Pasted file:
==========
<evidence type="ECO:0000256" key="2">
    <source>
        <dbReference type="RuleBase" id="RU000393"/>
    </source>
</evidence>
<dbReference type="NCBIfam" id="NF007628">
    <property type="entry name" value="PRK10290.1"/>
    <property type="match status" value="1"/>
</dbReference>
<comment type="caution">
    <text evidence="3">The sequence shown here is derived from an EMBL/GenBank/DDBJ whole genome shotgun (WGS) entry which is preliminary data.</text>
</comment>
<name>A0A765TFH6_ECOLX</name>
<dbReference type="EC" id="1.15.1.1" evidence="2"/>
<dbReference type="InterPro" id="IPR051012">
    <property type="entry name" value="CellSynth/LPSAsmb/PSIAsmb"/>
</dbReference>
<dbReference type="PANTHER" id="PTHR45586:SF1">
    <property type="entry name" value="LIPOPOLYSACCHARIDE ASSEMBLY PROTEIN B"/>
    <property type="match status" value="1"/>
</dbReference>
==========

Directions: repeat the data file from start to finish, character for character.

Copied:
<evidence type="ECO:0000256" key="2">
    <source>
        <dbReference type="RuleBase" id="RU000393"/>
    </source>
</evidence>
<dbReference type="NCBIfam" id="NF007628">
    <property type="entry name" value="PRK10290.1"/>
    <property type="match status" value="1"/>
</dbReference>
<comment type="caution">
    <text evidence="3">The sequence shown here is derived from an EMBL/GenBank/DDBJ whole genome shotgun (WGS) entry which is preliminary data.</text>
</comment>
<name>A0A765TFH6_ECOLX</name>
<dbReference type="EC" id="1.15.1.1" evidence="2"/>
<dbReference type="InterPro" id="IPR051012">
    <property type="entry name" value="CellSynth/LPSAsmb/PSIAsmb"/>
</dbReference>
<dbReference type="PANTHER" id="PTHR45586:SF1">
    <property type="entry name" value="LIPOPOLYSACCHARIDE ASSEMBLY PROTEIN B"/>
    <property type="match status" value="1"/>
</dbReference>